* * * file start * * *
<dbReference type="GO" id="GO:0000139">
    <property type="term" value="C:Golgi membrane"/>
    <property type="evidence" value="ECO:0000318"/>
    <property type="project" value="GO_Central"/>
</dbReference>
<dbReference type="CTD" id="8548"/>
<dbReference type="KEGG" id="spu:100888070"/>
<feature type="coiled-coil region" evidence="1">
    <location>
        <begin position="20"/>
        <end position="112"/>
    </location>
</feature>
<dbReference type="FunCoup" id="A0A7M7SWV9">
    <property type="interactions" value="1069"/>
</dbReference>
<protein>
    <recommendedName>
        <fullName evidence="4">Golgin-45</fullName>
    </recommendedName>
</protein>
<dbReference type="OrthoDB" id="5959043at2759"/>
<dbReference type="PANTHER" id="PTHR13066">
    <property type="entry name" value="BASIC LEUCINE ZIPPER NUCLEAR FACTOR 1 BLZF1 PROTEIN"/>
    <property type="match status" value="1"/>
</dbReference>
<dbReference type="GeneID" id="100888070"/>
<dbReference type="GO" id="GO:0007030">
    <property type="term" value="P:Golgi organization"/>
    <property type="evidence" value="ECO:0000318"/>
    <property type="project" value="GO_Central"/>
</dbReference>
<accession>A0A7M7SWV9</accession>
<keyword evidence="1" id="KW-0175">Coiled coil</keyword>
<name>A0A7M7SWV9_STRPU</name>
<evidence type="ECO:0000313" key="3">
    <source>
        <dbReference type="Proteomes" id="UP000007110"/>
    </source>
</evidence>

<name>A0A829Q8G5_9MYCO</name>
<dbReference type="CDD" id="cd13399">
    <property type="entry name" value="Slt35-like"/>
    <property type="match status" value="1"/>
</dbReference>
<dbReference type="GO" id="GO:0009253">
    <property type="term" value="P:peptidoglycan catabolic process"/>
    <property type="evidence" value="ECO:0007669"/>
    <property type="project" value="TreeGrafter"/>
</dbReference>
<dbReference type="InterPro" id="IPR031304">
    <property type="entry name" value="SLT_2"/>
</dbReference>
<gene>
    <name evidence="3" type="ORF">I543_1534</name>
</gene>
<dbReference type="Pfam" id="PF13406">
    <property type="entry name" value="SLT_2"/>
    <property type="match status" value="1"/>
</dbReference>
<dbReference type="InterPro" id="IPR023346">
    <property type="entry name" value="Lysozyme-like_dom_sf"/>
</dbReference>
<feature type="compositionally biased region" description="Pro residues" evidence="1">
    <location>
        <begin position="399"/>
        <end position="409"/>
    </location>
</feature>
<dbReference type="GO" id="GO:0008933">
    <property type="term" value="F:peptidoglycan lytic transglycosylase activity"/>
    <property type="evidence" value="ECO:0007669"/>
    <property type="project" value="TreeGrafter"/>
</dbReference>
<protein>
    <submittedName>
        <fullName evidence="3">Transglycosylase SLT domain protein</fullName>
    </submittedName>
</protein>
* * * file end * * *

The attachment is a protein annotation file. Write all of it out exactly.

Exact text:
<dbReference type="GO" id="GO:0000139">
    <property type="term" value="C:Golgi membrane"/>
    <property type="evidence" value="ECO:0000318"/>
    <property type="project" value="GO_Central"/>
</dbReference>
<dbReference type="CTD" id="8548"/>
<dbReference type="KEGG" id="spu:100888070"/>
<feature type="coiled-coil region" evidence="1">
    <location>
        <begin position="20"/>
        <end position="112"/>
    </location>
</feature>
<dbReference type="FunCoup" id="A0A7M7SWV9">
    <property type="interactions" value="1069"/>
</dbReference>
<protein>
    <recommendedName>
        <fullName evidence="4">Golgin-45</fullName>
    </recommendedName>
</protein>
<dbReference type="OrthoDB" id="5959043at2759"/>
<dbReference type="PANTHER" id="PTHR13066">
    <property type="entry name" value="BASIC LEUCINE ZIPPER NUCLEAR FACTOR 1 BLZF1 PROTEIN"/>
    <property type="match status" value="1"/>
</dbReference>
<dbReference type="GeneID" id="100888070"/>
<dbReference type="GO" id="GO:0007030">
    <property type="term" value="P:Golgi organization"/>
    <property type="evidence" value="ECO:0000318"/>
    <property type="project" value="GO_Central"/>
</dbReference>
<accession>A0A7M7SWV9</accession>
<keyword evidence="1" id="KW-0175">Coiled coil</keyword>
<name>A0A7M7SWV9_STRPU</name>
<evidence type="ECO:0000313" key="3">
    <source>
        <dbReference type="Proteomes" id="UP000007110"/>
    </source>
</evidence>

<name>A0A829Q8G5_9MYCO</name>
<dbReference type="CDD" id="cd13399">
    <property type="entry name" value="Slt35-like"/>
    <property type="match status" value="1"/>
</dbReference>
<dbReference type="GO" id="GO:0009253">
    <property type="term" value="P:peptidoglycan catabolic process"/>
    <property type="evidence" value="ECO:0007669"/>
    <property type="project" value="TreeGrafter"/>
</dbReference>
<dbReference type="InterPro" id="IPR031304">
    <property type="entry name" value="SLT_2"/>
</dbReference>
<gene>
    <name evidence="3" type="ORF">I543_1534</name>
</gene>
<dbReference type="Pfam" id="PF13406">
    <property type="entry name" value="SLT_2"/>
    <property type="match status" value="1"/>
</dbReference>
<dbReference type="InterPro" id="IPR023346">
    <property type="entry name" value="Lysozyme-like_dom_sf"/>
</dbReference>
<feature type="compositionally biased region" description="Pro residues" evidence="1">
    <location>
        <begin position="399"/>
        <end position="409"/>
    </location>
</feature>
<dbReference type="GO" id="GO:0008933">
    <property type="term" value="F:peptidoglycan lytic transglycosylase activity"/>
    <property type="evidence" value="ECO:0007669"/>
    <property type="project" value="TreeGrafter"/>
</dbReference>
<protein>
    <submittedName>
        <fullName evidence="3">Transglycosylase SLT domain protein</fullName>
    </submittedName>
</protein>